The events of the summer leadership crisis at the University of Virginia — when the governing board asked the president to resign, then changed its mind and reinstated her — prompted some probing questions from its accrediting agency.
The day before U-Va. President Teresa Sullivan regained her job, the Southern Association of Colleges and Schools (SACS) sent a letter to the university raising concerns about the president’s dismissal and questioning the school’s compliance in three areas: integrity, governing board control, and the faculty role in governance. U-Va. originally had until July 31 to respond, but that deadline was extended to Friday.
In a response dated Thursday, the U-Va. Board of Visitors states that while the process of ousting and reinstating Sullivan “was flawed”and that “constituencies felt excluded,” the board was at all times in “full compliance with the [SACS] Commission’s expressed expectations, Virginia law, the University’s Board Manual, and University policy.”
A copy of this response was provided to The Post by the university following a public records request. (You can read the document for yourself, below, or keep reading my take on it.)
The board states in this response that members had “true and honest reasons” for being disappointed with Sullivan’s performance in her first two years as president, and they were at first unable to share those reasons with the public because “personnel matters are held in confidence.” There were no “outside forces” that influenced the decision or actions, the board wrote.
The board says its reasons for being dissatisfied with Sullivan were provided in “the explanation regarding the general direction and future of the University previously provided to the University community.” (This likely refers to the list of 10 challenges facing U-Va. that board leader Helen E. Dragas released on June 21.)
“There is no more explanation to give,” the board wrote. “One can agree or disagree with the Board’s decision on the merits, but the stated reasons were, indeed, the reasons. There were, and are, no credible indicia to the contrary.”
Why is this interaction with the accreditors significant? Because, simply put, being accredited is very important to universities of all statures. Even being put on some type of probation is a black mark upon an institution, sometimes making it difficult to recruit students or faculty, obtain research grants or federal funding, hold steady in the rankings of top colleges, or convince alumni to make massive donations. The issue of accreditation has taken on a new significance in recent years, as for-profit institutions play a role in the higher education marketplace. (SACS is the accrediting agency for colleges in the southern states of Alabama, Florida, Georgia, Kentucky, Louisiana, Mississippi, North Carolina, South Carolina, Tennessee, Texas and Virginia.)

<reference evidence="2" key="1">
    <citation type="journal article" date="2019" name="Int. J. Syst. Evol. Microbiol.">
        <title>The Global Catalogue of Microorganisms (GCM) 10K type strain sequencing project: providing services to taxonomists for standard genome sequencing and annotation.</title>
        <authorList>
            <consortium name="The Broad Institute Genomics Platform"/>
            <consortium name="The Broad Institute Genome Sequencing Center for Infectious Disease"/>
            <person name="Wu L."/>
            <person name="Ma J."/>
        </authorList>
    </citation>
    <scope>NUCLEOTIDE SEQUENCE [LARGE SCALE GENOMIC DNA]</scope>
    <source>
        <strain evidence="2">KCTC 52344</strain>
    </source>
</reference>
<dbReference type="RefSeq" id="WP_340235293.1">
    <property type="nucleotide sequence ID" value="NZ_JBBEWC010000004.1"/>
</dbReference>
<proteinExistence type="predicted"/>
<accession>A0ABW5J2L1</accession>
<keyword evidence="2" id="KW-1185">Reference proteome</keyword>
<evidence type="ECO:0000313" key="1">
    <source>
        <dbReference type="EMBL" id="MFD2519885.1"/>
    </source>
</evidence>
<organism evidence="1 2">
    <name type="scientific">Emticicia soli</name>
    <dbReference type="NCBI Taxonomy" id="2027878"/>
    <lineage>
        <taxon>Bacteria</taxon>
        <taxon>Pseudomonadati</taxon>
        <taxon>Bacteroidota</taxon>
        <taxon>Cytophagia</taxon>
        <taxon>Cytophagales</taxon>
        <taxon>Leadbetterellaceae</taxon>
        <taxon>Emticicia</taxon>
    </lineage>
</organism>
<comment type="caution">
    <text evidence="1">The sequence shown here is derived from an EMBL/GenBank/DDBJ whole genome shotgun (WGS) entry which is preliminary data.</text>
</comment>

Soon after being reinstated, Sullivan traveled to Georgia to meet with accreditors and answer their questions. She has since excused herself from handling the matter.
Some other things that jumped out to me in this response, in no particular order:
* The board says that following the embarrassing errors and shortcomings of the summer, it has “taken steps to insure that policies, procedures and expectations are both improved and clarified so that future board practices are as exemplary as the University’s academic reputation.” In this, the board points to work done during its August retreat, the formation of new committees and the launch of a strategic planning process. A topic that the board says it plans to give attention: communication with constituencies such as students and faculty.
* The board refutes assertions that a small number of board members acted without the consent of the entire board. To this, the board states that “the factual account of the process leading to the President’s resignation does not support this view.” The board describes its members as “independent decision makers of considerable achievement and experience who listen well and often, but then make up their own minds on the issues of the day.”
* The board also addressed the notion that it might have overstepped its role: “As a consequence of shared correspondence and public comment and commentary, it has been suggested that the Board or some of its members may have inserted themselves into curricular matters typically reserved to the faculty. Such a conclusion is unfounded.” The board also pointed out that while it can get input from faculty in the hiring, evaluation or removal of a president, it is not required to do so.
* The board also provided a two-page “narrative account” of what happened. Some milestones highlighted: In May and early June, the board’s top two leaders had conversations with each member of the board “about the president’s performance.” Then, “acting upon the belief that a Board consensus existed,” board leaders met with Sullivan and told her “that they believed they had the support of the BOV to ask that the President resign.” It mentions a meeting of the executive board on Sunday, June 11 — a meeting that I believe occurred on Sunday, June 10.
The Post has been covering this story for more than three months. Here are some related articles: